Omni America received funds to make repairs from several sources, city officials said:
WHAT’S NEW AT THE SPIRES?
According to Newark officials, the multi-million facelift addressed all past building and fire code violations.
No tenants were displaced during the rehabilitation project, which began in the fall of 2018 and took 18 months to complete. Renovations took about two to three weeks per apartment unit with residents able to return to their homes at the end of each day.
State funds were put to use for new roofs, flooring and lighting, kitchen cabinets, appliances and fixtures, bathroom vanities, sinks and bath enclosures, hot water heaters, boilers and electrical panels, as well as a cogeneration system at Garden Spires.
At Garden Spires, work also included repaving the parking lot, repairing sidewalks and walkways, adding community rooms and laundry facilities, upgrading the security alarm system and installing about 400 DVR surveillance cameras.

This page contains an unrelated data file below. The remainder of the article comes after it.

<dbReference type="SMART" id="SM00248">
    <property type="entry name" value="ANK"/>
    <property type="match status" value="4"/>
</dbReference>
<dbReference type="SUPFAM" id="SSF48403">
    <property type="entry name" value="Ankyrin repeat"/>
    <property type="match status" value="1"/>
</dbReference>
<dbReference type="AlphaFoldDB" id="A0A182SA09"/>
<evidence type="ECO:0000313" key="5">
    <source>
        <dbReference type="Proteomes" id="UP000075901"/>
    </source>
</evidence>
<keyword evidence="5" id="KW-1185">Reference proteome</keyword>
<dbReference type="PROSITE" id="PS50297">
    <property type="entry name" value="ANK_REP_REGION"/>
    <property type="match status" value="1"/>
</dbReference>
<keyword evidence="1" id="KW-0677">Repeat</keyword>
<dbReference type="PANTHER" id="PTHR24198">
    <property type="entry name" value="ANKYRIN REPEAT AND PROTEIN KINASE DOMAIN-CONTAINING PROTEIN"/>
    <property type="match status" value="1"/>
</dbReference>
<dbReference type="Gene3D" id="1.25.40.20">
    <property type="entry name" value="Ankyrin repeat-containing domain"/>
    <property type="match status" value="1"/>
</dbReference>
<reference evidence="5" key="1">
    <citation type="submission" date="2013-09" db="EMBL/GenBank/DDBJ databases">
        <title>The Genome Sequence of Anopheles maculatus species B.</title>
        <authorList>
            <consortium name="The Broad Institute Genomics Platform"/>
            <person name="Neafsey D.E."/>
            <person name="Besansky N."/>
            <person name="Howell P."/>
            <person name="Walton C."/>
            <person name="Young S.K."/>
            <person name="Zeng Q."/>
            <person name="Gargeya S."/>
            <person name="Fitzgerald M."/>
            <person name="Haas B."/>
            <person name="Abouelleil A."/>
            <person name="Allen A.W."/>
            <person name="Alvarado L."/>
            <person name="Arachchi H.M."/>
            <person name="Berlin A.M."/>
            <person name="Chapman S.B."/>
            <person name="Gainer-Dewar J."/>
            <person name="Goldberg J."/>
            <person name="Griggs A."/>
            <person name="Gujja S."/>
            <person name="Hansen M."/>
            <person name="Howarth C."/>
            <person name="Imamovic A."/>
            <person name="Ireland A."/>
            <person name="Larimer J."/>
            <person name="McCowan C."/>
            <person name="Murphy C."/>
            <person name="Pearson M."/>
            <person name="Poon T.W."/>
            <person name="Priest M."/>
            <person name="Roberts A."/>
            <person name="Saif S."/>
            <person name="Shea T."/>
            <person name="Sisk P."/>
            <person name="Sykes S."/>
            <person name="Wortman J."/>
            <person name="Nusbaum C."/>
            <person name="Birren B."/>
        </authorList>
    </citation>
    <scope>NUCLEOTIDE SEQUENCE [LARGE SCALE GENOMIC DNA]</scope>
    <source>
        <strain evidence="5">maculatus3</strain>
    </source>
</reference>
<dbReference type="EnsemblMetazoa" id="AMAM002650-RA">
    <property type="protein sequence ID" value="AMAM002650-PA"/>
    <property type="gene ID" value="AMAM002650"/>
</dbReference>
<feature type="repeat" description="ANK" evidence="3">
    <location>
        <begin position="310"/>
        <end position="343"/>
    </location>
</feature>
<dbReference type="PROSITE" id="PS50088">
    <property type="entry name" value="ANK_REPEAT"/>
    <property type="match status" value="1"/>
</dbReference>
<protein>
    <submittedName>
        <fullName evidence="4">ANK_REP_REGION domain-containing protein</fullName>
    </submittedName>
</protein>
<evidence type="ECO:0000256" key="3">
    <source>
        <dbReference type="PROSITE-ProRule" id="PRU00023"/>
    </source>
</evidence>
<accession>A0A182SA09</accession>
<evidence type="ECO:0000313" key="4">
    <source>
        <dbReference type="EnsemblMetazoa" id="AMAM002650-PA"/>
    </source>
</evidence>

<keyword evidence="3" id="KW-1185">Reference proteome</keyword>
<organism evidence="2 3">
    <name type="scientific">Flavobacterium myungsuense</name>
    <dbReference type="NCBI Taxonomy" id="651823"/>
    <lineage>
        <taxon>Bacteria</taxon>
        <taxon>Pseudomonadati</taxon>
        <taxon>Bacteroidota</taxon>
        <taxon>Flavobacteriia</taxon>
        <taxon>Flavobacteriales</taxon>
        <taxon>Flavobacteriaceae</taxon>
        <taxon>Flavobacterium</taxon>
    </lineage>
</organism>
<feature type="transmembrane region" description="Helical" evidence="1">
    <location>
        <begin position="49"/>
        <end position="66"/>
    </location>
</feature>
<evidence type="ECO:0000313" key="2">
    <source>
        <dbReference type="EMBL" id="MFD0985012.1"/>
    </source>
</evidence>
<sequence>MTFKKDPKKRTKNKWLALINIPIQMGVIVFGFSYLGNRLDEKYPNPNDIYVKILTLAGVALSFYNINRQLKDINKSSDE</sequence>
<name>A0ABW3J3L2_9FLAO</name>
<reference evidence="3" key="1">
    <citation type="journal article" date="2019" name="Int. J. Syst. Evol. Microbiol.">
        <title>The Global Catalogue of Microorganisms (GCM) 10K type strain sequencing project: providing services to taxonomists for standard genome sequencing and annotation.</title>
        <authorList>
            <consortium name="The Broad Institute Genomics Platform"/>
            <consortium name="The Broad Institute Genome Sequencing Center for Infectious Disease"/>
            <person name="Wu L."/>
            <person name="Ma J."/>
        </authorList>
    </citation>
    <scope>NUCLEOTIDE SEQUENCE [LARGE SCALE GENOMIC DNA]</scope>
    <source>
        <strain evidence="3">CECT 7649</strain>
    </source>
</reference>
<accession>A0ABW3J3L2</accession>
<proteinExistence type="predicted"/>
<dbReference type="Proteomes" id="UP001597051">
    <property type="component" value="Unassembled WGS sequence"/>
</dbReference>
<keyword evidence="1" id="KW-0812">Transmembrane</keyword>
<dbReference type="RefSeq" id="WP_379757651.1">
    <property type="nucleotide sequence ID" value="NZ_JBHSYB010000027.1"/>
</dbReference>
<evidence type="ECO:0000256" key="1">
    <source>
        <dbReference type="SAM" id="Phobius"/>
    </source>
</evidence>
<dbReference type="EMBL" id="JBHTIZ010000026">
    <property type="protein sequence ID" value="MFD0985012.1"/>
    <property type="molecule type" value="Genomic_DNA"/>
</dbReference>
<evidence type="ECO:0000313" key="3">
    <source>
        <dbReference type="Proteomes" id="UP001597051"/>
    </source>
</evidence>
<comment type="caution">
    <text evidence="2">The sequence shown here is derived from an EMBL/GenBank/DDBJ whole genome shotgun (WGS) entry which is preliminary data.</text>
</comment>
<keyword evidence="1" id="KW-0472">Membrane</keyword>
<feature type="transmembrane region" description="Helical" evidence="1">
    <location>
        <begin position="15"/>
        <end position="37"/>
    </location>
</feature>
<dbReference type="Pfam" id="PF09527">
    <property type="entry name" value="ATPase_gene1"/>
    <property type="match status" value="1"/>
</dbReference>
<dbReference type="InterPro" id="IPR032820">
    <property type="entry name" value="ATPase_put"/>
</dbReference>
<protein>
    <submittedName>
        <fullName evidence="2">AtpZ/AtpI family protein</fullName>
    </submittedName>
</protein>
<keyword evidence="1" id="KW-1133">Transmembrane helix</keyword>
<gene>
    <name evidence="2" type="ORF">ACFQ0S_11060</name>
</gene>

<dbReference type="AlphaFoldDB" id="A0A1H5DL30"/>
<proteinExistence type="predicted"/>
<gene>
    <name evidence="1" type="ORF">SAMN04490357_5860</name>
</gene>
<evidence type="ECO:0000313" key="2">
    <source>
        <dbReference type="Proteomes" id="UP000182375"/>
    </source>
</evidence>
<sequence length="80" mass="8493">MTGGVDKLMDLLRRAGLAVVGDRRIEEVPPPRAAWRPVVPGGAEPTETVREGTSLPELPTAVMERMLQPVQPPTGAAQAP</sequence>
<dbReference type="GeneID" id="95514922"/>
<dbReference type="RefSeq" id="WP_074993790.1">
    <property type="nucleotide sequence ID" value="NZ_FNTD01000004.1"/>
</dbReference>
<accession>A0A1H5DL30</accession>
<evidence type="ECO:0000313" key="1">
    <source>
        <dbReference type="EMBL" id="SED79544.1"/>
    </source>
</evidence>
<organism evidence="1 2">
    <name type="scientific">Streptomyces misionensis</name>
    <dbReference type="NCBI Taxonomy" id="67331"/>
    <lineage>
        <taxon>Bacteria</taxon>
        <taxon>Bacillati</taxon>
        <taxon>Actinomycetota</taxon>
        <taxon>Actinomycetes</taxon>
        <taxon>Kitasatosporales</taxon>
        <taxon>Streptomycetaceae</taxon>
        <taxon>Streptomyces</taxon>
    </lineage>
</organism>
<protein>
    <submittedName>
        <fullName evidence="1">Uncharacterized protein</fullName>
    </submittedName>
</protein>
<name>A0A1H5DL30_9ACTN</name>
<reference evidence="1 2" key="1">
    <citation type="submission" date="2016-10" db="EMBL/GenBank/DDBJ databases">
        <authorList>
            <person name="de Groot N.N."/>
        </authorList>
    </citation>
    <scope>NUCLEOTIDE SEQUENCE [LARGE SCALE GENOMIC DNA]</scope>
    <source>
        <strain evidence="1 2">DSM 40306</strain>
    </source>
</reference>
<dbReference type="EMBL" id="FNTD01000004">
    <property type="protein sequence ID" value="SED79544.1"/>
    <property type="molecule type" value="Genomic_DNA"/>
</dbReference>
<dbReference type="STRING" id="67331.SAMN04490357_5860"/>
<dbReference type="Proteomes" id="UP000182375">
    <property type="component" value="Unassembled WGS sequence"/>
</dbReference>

At Spruce Spires, work included the repair of sidewalks and walkways, upgrades to the security alarm system and the installation of about 100 DVR surveillance cameras.
HERE’S WHAT THEY’RE SAYING
Project stakeholders and elected officials offered enthusiastic praise for the turnaround at Garden Spires and Spruce Spires.
Acting Governor Sheila Oliver – “Today’s ribbon cutting of the fully renovated Garden and Spruce Spires shows what collaboration among government agencies and the private sector can accomplish when everyone is working toward a common purpose. Looking at these revitalized buildings today, I am reminded of a time during my childhood when people of all occupations were clamoring to get into apartments here. These improvements do more than abate safety violations and property decay; they show that every person is deserving of human dignity, which includes living in clean and decent housing they can be proud to call home.”